EU Likely to Ban Common Insecticides to Save Bees

Bees all over Europe may soon be just a little safer, after new evidence reinforces the case against harmful neonicotinoids, the world’s most used pesticides. A new report from the European Food Safety Authority (EFSA) explored in unprecedented detail the risk posed to honeybees and wild bees alike by the exposure to the compound.
Neonicotinoids affect pollinators’ central nervous systems, paralyzing and killing them even in small doses. Previous studies have shown how these pesticides also damage the bees’ memory and reduce the number of queens. The assessment found that bees that contact nonflowering crops as well as soil and water sources were also at risk, while previous assessments had focused mainly on flowering crops, more attractive to bees.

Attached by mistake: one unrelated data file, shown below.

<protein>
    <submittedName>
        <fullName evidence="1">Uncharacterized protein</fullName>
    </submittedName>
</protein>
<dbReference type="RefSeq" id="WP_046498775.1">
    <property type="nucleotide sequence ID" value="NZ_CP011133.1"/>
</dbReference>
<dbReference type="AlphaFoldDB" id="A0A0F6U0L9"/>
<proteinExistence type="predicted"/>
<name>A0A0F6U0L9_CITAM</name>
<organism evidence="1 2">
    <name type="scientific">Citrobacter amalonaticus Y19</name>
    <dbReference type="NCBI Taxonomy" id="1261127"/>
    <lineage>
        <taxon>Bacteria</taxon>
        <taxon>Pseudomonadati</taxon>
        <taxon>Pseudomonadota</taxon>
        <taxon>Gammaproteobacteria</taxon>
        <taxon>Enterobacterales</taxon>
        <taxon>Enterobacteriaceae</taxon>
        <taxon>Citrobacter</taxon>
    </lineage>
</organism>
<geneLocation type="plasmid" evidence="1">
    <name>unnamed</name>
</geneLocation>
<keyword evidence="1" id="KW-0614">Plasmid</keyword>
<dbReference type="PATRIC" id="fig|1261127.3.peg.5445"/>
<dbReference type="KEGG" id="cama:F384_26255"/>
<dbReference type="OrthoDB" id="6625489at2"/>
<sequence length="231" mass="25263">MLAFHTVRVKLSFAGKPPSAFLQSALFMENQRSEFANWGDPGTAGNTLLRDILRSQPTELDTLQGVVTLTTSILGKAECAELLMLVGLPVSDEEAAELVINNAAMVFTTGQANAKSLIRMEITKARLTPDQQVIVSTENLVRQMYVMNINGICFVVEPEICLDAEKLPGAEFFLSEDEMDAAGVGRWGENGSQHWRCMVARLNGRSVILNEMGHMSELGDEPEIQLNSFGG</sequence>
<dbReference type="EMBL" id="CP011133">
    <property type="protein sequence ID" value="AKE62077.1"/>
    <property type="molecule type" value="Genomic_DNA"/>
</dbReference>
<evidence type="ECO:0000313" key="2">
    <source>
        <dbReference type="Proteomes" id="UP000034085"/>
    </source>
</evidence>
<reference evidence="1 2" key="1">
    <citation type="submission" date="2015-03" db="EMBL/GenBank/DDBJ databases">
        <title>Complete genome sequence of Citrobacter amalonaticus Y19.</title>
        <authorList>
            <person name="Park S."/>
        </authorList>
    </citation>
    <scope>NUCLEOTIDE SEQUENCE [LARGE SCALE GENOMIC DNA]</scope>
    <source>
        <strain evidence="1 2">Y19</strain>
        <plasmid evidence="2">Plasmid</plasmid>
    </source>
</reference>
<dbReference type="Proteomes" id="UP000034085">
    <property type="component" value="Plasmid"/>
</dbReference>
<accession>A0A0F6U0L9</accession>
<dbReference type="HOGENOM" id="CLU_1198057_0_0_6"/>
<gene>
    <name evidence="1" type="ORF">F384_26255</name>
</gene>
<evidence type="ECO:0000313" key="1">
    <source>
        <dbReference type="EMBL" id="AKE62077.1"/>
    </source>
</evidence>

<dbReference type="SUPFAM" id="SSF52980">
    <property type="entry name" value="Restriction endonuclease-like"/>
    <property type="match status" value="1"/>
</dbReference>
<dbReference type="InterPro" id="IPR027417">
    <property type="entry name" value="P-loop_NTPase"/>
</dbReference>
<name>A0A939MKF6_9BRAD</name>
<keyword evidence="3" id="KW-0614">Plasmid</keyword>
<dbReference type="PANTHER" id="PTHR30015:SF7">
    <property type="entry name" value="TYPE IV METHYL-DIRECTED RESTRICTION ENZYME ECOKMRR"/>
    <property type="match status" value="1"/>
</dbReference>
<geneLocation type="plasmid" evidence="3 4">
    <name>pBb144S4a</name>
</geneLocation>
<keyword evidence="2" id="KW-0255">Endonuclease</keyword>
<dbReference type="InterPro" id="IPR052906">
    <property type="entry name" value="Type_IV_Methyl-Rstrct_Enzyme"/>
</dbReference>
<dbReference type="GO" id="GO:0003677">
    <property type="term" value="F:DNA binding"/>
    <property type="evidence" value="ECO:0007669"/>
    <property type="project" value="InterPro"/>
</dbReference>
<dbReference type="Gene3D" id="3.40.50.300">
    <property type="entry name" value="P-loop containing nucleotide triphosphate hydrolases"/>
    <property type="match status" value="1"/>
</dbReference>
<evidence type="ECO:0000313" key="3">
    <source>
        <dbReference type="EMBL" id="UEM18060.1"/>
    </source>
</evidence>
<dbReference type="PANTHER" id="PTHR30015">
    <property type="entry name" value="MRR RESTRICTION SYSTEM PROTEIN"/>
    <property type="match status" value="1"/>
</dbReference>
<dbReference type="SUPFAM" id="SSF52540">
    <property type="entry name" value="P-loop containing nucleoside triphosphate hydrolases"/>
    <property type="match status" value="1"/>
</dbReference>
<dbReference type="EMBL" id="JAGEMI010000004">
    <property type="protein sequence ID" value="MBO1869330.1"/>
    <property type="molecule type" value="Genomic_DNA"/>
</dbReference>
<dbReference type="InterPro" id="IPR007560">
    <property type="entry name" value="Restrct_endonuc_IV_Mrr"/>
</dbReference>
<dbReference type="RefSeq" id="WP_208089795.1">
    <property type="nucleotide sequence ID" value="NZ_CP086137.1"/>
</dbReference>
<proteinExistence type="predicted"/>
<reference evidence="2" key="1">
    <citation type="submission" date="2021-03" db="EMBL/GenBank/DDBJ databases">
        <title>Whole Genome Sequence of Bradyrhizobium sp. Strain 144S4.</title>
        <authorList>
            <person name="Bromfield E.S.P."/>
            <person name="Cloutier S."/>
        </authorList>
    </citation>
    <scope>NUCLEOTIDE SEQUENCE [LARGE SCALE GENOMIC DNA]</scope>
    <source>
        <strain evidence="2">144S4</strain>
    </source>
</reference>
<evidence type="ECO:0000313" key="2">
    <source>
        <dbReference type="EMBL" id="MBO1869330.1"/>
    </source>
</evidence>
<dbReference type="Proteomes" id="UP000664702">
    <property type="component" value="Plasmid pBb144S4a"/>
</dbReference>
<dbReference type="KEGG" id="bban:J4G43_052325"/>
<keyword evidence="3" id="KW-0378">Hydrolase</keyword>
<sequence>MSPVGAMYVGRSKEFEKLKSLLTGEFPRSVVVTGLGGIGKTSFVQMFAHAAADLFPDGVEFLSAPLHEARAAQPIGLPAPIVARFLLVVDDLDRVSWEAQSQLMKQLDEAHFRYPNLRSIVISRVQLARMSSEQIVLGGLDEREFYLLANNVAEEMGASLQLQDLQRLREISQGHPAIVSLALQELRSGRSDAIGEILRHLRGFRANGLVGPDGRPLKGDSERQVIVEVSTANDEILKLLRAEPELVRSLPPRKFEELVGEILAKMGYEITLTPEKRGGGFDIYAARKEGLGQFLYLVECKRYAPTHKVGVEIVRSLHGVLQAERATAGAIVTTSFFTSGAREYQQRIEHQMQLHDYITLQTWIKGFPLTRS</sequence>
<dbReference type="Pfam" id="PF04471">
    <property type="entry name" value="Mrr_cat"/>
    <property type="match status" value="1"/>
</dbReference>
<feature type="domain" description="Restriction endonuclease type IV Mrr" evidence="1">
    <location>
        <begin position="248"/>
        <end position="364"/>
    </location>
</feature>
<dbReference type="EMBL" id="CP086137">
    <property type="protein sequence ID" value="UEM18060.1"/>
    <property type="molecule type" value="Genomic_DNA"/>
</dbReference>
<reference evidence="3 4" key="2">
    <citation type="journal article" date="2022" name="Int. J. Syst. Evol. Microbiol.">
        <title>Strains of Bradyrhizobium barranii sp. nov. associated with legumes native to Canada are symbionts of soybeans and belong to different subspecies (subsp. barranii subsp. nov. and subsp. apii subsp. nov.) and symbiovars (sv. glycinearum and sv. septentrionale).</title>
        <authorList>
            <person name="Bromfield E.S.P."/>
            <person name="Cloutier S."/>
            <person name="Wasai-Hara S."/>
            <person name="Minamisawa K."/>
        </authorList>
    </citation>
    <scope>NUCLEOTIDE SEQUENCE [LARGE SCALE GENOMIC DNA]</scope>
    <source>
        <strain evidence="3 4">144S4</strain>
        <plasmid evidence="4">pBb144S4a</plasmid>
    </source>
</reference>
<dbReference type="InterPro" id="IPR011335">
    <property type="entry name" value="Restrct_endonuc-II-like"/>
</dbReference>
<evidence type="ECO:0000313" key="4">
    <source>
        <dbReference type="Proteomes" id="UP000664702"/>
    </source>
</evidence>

These important findings, which for the first time included data on bumblebees and solitary bees, are likely to prompt countries in the European Union (E.U.) to strengthen the measures already in place against neonicotinoids. E.U. member nations will meet in March to discuss a proposal to extend the ban.